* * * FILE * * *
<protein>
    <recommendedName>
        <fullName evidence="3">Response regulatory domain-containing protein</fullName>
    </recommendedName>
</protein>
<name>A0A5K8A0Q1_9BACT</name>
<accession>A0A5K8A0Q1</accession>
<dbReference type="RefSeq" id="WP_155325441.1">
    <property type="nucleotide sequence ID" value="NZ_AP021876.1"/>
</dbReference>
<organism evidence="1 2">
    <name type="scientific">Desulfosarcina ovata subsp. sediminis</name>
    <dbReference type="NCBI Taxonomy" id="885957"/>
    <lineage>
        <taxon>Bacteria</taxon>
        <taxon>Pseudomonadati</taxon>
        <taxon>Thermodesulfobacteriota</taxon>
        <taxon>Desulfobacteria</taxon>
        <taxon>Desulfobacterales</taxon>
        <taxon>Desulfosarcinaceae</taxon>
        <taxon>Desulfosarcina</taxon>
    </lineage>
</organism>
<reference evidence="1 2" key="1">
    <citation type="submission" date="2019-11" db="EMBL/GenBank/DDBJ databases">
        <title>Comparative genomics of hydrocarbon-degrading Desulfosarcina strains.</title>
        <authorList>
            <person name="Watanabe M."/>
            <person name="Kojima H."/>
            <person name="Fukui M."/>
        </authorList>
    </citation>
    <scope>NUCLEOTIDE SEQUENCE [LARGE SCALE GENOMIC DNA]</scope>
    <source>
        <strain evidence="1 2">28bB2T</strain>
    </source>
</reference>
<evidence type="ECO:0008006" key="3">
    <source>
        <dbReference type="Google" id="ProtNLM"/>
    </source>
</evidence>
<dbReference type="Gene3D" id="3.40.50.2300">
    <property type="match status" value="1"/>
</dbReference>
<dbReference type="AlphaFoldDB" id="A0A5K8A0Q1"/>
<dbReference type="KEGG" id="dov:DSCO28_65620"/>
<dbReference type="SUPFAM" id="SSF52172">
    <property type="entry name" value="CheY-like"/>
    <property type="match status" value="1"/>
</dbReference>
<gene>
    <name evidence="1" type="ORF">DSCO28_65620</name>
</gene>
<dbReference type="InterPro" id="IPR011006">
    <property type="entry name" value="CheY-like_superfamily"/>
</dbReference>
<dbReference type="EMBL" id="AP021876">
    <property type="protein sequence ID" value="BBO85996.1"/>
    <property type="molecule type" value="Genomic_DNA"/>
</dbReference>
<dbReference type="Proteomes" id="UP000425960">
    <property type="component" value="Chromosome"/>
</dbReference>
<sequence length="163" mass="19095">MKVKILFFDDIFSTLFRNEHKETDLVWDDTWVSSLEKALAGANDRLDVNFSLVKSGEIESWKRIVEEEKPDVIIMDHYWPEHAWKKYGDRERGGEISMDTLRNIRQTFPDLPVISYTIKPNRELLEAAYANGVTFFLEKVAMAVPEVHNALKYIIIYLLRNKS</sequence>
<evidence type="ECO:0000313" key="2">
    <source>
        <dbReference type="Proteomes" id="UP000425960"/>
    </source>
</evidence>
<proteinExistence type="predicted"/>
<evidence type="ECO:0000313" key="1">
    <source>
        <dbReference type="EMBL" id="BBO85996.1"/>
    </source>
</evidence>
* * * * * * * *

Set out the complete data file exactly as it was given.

<protein>
    <recommendedName>
        <fullName evidence="3">Response regulatory domain-containing protein</fullName>
    </recommendedName>
</protein>
<name>A0A5K8A0Q1_9BACT</name>
<accession>A0A5K8A0Q1</accession>
<dbReference type="RefSeq" id="WP_155325441.1">
    <property type="nucleotide sequence ID" value="NZ_AP021876.1"/>
</dbReference>
<organism evidence="1 2">
    <name type="scientific">Desulfosarcina ovata subsp. sediminis</name>
    <dbReference type="NCBI Taxonomy" id="885957"/>
    <lineage>
        <taxon>Bacteria</taxon>
        <taxon>Pseudomonadati</taxon>
        <taxon>Thermodesulfobacteriota</taxon>
        <taxon>Desulfobacteria</taxon>
        <taxon>Desulfobacterales</taxon>
        <taxon>Desulfosarcinaceae</taxon>
        <taxon>Desulfosarcina</taxon>
    </lineage>
</organism>
<reference evidence="1 2" key="1">
    <citation type="submission" date="2019-11" db="EMBL/GenBank/DDBJ databases">
        <title>Comparative genomics of hydrocarbon-degrading Desulfosarcina strains.</title>
        <authorList>
            <person name="Watanabe M."/>
            <person name="Kojima H."/>
            <person name="Fukui M."/>
        </authorList>
    </citation>
    <scope>NUCLEOTIDE SEQUENCE [LARGE SCALE GENOMIC DNA]</scope>
    <source>
        <strain evidence="1 2">28bB2T</strain>
    </source>
</reference>
<evidence type="ECO:0008006" key="3">
    <source>
        <dbReference type="Google" id="ProtNLM"/>
    </source>
</evidence>
<dbReference type="Gene3D" id="3.40.50.2300">
    <property type="match status" value="1"/>
</dbReference>
<dbReference type="AlphaFoldDB" id="A0A5K8A0Q1"/>
<dbReference type="KEGG" id="dov:DSCO28_65620"/>
<dbReference type="SUPFAM" id="SSF52172">
    <property type="entry name" value="CheY-like"/>
    <property type="match status" value="1"/>
</dbReference>
<gene>
    <name evidence="1" type="ORF">DSCO28_65620</name>
</gene>
<dbReference type="InterPro" id="IPR011006">
    <property type="entry name" value="CheY-like_superfamily"/>
</dbReference>
<dbReference type="EMBL" id="AP021876">
    <property type="protein sequence ID" value="BBO85996.1"/>
    <property type="molecule type" value="Genomic_DNA"/>
</dbReference>
<dbReference type="Proteomes" id="UP000425960">
    <property type="component" value="Chromosome"/>
</dbReference>
<sequence length="163" mass="19095">MKVKILFFDDIFSTLFRNEHKETDLVWDDTWVSSLEKALAGANDRLDVNFSLVKSGEIESWKRIVEEEKPDVIIMDHYWPEHAWKKYGDRERGGEISMDTLRNIRQTFPDLPVISYTIKPNRELLEAAYANGVTFFLEKVAMAVPEVHNALKYIIIYLLRNKS</sequence>
<evidence type="ECO:0000313" key="2">
    <source>
        <dbReference type="Proteomes" id="UP000425960"/>
    </source>
</evidence>
<proteinExistence type="predicted"/>
<evidence type="ECO:0000313" key="1">
    <source>
        <dbReference type="EMBL" id="BBO85996.1"/>
    </source>
</evidence>